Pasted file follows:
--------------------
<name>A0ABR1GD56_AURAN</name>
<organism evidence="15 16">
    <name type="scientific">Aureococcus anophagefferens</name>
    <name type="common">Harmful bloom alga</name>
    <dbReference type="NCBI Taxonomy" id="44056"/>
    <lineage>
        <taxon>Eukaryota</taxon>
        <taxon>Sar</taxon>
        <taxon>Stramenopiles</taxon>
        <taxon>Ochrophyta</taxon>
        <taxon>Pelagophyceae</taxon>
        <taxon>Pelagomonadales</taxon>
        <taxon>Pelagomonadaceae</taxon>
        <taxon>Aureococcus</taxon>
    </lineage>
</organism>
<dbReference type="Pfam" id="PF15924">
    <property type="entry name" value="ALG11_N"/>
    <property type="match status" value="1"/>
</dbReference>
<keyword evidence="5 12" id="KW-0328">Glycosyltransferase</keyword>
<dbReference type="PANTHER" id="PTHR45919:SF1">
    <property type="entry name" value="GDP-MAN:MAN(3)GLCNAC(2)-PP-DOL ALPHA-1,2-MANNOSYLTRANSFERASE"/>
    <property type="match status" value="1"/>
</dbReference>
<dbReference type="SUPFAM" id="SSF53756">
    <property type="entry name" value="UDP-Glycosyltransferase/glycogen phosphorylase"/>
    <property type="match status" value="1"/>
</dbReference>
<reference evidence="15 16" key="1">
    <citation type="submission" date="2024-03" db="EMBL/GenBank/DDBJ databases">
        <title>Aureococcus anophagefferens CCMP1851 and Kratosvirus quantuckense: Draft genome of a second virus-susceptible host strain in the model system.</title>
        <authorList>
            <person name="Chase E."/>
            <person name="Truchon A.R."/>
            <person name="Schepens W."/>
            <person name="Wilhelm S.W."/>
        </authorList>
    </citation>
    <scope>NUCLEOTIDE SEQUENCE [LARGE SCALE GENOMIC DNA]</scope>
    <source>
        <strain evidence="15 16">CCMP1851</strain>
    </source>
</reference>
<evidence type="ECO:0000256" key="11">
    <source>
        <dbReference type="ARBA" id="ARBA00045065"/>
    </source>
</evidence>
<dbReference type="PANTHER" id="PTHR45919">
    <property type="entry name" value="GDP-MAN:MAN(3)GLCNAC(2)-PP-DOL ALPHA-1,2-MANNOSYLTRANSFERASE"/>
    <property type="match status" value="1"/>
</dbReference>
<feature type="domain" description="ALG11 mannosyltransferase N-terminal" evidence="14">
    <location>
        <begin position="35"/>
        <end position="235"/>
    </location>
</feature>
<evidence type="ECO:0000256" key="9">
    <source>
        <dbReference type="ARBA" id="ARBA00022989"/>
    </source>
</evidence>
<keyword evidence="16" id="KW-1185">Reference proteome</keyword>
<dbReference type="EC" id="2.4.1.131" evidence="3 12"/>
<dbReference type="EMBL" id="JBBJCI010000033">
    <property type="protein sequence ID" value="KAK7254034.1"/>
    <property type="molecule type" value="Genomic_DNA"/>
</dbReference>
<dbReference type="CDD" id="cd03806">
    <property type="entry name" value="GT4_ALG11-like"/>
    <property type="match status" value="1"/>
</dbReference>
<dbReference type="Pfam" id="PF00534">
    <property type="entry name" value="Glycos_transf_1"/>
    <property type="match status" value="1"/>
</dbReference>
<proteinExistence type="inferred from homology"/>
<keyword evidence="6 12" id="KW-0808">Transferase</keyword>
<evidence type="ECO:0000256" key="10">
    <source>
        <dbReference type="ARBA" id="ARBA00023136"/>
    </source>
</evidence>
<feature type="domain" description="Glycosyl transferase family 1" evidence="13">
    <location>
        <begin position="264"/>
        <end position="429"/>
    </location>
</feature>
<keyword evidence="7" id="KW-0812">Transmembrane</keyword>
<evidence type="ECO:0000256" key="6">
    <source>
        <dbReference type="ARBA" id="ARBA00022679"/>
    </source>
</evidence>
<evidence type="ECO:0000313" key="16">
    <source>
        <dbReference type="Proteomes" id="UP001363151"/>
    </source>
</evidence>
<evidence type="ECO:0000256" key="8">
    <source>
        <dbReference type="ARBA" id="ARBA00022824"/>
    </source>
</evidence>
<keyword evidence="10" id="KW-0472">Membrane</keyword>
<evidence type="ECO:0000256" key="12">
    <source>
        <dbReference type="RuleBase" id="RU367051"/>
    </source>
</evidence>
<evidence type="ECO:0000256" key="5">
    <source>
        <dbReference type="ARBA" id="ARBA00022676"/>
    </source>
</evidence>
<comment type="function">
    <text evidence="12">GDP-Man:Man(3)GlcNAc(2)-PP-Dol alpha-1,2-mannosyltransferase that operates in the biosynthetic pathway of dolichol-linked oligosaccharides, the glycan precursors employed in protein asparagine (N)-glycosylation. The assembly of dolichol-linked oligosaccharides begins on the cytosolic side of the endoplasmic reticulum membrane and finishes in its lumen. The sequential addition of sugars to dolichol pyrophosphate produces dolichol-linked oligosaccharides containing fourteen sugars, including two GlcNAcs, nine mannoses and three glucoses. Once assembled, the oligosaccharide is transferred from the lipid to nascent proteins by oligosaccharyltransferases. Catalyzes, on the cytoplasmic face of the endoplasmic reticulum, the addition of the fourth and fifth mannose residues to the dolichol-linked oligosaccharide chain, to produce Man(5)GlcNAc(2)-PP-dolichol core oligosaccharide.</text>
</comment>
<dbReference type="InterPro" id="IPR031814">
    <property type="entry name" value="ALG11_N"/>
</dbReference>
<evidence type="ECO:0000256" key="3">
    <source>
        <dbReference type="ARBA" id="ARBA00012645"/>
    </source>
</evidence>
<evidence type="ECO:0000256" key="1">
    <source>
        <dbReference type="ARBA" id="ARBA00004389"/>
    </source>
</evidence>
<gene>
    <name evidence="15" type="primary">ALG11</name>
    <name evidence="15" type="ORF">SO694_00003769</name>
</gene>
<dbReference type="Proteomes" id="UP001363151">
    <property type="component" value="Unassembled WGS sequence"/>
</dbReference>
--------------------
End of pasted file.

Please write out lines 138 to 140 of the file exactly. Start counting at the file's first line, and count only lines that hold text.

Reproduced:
</gene>
<dbReference type="Proteomes" id="UP001363151">
    <property type="component" value="Unassembled WGS sequence"/>